By Madeline Kiser
Humans deal with stress every day. Fortunately, our bodies desire to “adapt and keep balanced and healthy” (Winston & Maimes, 2007). In 2015, the American Psychology Association expressed that over 50% of Americans were stressed due to work, money, family, or health. It is also noted that younger generations, women, adults with disabilities, and individuals who are lesbian, gay, bisexual, and transgender consistently struggle with higher levels of stress than their counterparts. This leaves individuals searching for quick-fix ways to relax, which can lead to alcohol abuse, medication, poor nutrition, and tobacco misuse. However, there are natural complementary and alternative treatments for stress and anxiety that can bring relief to the mind and body. According to the Department of Health and Human Services, around 38% of Americans use some form of complementary and alternative treatment. Complementary and alternative treatments can include meditation, acupuncture, and herbal supplements.
Sage has been used in traditional medicine for over 4,000 years (Skracic, 2011). It was commonly considered the plant that initiated the difference between life and death, as Ancient Egyptians used sage for treating diseases and epidemics. This herb aids in pain relief, protects our bodies against oxidative stress, detains free radical damage, decreases inflammation, and fights off bacterial and viral infections (Hamidpour & Shahlari, 2014). The impact of sage on the digestive system, tissues, and brain has valuable results within our bodies. Sage is an introductory and easy herb to begin implementing in daily routines.
Sage is one of the herbs that the Garden Apprenticeship Program is growing in the College of Charleston greenhouse. This herb was chosen because one can drink sage leaf tea or add the fresh or dry leaves to many culinary meals. Sage is immensely valuable for college students as it relieves stress, builds our immune systems, and can even support memorization. As college students, we are continuously struggling to find remedies for stress and illnesses that occur due to everyday pressures. Stress impacts health and wellness through the body and mind, and sage is a natural alternative to pharmaceutical drugs that are commonly used to reduce anxiety caused by stress. It is vastly important to take care of our bodies throughout the semester, especially as final exams are heaving towards us. In order to avoid illnesses that transpire in our bodies as a result of the pressures that arise from balancing school, work, family, friends, and ourselves, natural remedies are exceptionally important and valuable. Managing health through complementary and alternative treatments is accessible and can be implemented in habitual ways. Focusing on nourishing your body can help you mentally, physically, and emotionally, essential for balancing life and staying grounded.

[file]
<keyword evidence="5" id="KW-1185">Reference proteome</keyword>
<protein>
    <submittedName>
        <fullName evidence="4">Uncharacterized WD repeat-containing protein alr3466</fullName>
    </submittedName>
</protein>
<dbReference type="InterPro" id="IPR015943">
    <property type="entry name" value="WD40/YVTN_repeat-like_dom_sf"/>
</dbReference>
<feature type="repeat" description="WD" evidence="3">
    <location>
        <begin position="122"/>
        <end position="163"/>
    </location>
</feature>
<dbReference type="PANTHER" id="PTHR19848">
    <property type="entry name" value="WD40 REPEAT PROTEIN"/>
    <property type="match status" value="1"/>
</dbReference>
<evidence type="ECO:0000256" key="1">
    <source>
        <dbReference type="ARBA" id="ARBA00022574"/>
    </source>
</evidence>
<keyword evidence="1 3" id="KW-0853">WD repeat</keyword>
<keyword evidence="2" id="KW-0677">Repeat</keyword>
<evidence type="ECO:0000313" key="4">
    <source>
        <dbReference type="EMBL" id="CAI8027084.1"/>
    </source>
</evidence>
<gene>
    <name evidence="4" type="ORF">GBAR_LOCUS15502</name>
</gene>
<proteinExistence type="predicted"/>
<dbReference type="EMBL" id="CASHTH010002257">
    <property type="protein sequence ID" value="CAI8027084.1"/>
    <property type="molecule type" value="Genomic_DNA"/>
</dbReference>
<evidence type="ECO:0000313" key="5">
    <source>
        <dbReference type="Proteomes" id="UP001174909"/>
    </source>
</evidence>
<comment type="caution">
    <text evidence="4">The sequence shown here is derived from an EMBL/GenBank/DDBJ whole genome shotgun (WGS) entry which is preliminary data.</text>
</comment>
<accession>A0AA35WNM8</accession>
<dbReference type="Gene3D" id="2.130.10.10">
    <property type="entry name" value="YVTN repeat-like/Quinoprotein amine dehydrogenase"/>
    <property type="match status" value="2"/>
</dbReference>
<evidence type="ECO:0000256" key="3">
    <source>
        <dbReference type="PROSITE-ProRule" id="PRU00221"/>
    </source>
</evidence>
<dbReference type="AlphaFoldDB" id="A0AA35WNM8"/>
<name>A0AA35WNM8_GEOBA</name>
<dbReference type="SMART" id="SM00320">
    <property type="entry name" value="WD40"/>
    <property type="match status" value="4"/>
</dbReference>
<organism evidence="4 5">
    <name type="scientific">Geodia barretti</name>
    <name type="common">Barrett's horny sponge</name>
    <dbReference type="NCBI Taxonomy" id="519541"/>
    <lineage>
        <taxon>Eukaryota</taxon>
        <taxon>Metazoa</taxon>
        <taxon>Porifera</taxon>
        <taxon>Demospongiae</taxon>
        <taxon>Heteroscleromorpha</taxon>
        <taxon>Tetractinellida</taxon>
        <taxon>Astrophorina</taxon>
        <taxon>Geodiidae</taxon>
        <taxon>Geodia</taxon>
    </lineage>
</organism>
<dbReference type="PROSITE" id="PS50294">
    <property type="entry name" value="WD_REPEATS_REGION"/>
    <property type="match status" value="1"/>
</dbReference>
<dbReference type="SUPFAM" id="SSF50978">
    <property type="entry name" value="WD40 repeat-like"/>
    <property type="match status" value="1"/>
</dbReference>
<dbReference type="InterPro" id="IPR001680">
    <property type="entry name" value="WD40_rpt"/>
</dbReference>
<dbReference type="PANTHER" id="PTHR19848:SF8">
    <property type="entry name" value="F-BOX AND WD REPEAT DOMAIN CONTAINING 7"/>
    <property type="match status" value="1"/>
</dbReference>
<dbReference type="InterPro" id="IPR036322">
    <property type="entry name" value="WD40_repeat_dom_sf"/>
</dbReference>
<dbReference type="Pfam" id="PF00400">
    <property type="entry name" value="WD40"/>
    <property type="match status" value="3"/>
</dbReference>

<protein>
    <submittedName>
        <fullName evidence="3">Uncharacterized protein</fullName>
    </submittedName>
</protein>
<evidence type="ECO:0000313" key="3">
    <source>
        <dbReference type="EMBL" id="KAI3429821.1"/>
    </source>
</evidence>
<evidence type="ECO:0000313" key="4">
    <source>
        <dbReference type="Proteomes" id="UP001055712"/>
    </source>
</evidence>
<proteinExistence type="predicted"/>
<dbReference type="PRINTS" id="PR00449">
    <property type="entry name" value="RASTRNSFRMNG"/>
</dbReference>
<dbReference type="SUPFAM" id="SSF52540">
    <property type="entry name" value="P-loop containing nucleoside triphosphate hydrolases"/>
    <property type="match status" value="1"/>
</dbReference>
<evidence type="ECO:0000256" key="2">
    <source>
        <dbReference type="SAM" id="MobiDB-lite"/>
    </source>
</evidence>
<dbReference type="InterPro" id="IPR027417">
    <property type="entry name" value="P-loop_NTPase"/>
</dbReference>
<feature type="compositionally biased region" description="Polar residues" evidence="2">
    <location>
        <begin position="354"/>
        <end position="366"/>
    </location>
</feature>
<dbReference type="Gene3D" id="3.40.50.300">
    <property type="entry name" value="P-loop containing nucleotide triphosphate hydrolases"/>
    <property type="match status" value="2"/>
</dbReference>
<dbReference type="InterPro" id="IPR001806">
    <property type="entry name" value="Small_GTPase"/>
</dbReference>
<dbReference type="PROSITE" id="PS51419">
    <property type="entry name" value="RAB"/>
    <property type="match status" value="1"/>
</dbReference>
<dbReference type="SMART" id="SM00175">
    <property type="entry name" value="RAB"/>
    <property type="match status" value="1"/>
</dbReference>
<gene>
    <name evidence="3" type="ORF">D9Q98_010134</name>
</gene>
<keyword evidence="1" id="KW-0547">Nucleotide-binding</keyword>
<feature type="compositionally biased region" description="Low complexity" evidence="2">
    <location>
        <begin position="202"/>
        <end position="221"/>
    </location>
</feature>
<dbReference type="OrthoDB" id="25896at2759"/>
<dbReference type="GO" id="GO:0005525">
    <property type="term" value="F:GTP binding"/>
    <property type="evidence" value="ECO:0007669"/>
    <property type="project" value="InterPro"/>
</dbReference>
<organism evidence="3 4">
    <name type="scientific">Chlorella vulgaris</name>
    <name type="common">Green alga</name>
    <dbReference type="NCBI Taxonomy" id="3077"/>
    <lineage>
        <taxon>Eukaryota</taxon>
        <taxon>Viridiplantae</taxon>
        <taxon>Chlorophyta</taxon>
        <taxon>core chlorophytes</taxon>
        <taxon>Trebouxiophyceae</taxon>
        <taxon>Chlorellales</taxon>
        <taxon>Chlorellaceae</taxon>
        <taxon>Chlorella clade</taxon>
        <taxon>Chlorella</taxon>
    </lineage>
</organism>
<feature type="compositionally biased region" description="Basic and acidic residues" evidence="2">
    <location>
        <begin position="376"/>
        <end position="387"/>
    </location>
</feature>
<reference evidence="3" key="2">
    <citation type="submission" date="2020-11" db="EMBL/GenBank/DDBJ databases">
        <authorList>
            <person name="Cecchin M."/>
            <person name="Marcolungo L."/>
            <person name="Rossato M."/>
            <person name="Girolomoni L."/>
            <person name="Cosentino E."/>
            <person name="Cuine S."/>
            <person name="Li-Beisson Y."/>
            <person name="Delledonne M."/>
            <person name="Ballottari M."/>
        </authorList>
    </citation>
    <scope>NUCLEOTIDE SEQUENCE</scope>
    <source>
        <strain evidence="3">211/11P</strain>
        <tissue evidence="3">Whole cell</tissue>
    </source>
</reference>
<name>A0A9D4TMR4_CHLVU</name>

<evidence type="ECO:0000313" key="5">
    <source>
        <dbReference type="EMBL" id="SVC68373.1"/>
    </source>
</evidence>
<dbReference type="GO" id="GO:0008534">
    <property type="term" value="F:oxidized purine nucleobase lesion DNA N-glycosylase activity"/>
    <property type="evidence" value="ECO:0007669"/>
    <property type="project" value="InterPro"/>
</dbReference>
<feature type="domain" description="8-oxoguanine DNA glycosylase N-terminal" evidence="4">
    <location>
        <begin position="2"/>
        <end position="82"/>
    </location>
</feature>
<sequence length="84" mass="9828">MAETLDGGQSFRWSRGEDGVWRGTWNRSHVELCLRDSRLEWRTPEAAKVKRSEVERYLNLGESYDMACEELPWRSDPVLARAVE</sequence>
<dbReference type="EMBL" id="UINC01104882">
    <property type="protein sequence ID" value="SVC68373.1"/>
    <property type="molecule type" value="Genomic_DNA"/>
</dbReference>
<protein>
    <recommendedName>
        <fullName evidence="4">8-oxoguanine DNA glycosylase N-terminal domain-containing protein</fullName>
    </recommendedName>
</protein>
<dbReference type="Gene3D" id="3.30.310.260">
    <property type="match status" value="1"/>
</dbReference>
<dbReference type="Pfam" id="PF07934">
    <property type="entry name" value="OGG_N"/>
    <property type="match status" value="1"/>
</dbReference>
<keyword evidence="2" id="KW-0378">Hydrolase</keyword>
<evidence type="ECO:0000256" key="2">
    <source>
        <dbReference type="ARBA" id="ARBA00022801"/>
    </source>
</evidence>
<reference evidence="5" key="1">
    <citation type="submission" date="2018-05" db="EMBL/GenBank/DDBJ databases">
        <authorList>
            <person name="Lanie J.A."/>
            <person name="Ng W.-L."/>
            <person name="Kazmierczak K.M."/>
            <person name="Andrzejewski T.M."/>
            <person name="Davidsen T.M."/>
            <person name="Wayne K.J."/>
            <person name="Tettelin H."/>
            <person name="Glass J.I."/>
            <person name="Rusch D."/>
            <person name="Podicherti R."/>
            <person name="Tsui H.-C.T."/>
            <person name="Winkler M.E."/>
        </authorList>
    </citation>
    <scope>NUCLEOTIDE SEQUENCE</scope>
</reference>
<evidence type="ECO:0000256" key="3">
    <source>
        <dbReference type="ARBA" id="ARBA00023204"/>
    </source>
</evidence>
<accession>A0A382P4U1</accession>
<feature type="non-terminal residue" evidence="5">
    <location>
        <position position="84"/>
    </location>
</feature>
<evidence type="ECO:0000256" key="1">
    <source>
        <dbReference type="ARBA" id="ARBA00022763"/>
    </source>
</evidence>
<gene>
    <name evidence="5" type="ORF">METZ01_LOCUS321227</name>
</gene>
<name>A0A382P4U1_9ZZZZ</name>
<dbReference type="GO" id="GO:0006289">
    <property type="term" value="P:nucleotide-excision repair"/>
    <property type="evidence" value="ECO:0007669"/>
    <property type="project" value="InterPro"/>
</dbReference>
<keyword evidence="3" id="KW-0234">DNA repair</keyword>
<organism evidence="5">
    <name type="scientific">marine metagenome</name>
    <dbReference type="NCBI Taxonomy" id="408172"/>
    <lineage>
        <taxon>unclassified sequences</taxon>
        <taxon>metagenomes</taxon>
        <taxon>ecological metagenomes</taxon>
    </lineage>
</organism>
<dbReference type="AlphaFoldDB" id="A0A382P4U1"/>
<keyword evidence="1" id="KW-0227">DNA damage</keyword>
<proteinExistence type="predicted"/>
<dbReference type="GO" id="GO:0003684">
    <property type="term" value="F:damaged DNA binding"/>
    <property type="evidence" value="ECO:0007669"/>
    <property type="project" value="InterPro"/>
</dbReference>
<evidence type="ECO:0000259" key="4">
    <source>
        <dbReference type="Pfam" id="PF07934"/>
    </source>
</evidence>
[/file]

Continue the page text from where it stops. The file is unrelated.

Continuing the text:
Take sage tea to the library while you study!
Stress-Ease Sage Tea:
You can compose a calming tea from dried leaves of a sage plant. I usually find fresh sage leaves at the Marion Square Farmers’ Market on Saturdays or at the local Veggie Bin on Spring Street.
- Bring 1-2 cups of water to a boil in a saucepan
- Place 1 teaspoon of dried sage leaves into boiling water
- Leave the sage leaves in the water for 10 minutes before straining the leaves
- Strain the substance into a cup
- I add honey to my tea to subdue the bitter taste.
You can also buy sage tea bags to be more time efficient.
According to a New Government Survey, 38 Percent of Adults and 12 Percent of Children Use Complementary and Alternative Medicine. (2012, January 10). Retrieved November 08, 2017.
Hamidpour, M., Hamidpour, R., Hamidpour, S., & Shahlari, M. (2014). Chemistry, Pharmacology, and Medicinal Property of Sage (Salvia) to Prevent and Cure Illnesses such as Obesity, Diabetes, Depression, Dementia, Lupus, Autism, Heart Disease, and Cancer. Retrieved November 02, 2017
Kornati, S. (2011). Salvia . Retrieved November 02, 2017.
Stress in America . (2015). American Psychology Association . Retrieved November, 2017
Winston, D., & Maimes, S. (2007). Adaptogens: herbs for strength, stamina, and stress relief. Rochester, VT: Healing Arts Press.